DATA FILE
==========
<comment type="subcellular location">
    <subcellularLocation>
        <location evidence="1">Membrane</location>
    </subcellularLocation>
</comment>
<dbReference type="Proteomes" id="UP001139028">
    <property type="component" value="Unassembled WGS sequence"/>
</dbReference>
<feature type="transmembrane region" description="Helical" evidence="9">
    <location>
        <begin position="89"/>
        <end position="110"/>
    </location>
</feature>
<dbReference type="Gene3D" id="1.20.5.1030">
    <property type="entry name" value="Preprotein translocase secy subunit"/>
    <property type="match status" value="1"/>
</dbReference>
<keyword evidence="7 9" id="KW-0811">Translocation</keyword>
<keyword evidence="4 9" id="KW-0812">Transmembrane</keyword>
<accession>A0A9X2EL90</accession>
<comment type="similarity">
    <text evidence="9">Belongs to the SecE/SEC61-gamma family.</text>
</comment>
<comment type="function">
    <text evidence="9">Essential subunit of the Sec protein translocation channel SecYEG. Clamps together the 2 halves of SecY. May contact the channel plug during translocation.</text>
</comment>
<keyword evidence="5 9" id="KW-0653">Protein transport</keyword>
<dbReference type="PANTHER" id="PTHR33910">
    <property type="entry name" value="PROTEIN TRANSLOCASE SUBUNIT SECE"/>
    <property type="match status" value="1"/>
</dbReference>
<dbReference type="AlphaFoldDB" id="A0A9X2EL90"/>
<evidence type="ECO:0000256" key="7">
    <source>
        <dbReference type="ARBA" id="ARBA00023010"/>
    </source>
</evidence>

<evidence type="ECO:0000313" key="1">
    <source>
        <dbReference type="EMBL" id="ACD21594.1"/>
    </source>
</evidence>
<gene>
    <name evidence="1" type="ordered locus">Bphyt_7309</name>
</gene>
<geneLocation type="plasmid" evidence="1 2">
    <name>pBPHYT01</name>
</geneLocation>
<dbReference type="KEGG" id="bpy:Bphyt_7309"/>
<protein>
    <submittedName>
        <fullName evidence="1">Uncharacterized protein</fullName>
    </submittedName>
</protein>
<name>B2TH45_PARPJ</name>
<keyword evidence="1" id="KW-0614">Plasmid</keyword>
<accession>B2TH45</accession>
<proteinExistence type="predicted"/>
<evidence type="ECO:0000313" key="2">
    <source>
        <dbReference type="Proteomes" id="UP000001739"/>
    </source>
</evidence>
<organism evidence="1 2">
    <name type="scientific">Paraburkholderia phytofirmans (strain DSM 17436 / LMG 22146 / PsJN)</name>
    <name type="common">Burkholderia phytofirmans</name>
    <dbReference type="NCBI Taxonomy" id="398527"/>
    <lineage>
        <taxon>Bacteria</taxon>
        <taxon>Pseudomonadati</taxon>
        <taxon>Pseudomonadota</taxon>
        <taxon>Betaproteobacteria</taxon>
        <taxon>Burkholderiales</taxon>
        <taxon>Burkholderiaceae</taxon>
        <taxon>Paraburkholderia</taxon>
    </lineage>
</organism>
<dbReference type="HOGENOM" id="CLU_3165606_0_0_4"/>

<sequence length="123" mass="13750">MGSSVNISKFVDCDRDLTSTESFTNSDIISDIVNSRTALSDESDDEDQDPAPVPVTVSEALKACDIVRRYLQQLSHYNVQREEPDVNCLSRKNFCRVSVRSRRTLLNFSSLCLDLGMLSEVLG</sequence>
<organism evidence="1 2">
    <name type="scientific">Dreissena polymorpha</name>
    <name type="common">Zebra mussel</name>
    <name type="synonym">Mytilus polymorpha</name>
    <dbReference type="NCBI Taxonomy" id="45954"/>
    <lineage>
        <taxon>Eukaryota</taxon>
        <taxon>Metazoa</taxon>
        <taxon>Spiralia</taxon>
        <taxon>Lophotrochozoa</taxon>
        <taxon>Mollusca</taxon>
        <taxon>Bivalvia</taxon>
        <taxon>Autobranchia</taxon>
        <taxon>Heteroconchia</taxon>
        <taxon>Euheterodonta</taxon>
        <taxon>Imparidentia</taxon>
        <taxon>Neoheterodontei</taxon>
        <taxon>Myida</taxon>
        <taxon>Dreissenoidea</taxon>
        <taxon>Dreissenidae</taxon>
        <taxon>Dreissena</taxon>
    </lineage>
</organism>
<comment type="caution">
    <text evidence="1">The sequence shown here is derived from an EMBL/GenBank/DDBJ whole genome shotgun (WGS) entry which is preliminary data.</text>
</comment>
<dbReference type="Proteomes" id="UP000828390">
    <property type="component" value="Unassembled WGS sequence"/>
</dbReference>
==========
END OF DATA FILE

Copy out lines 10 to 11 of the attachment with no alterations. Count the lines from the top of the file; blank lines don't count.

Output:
    <location>
        <begin position="89"/>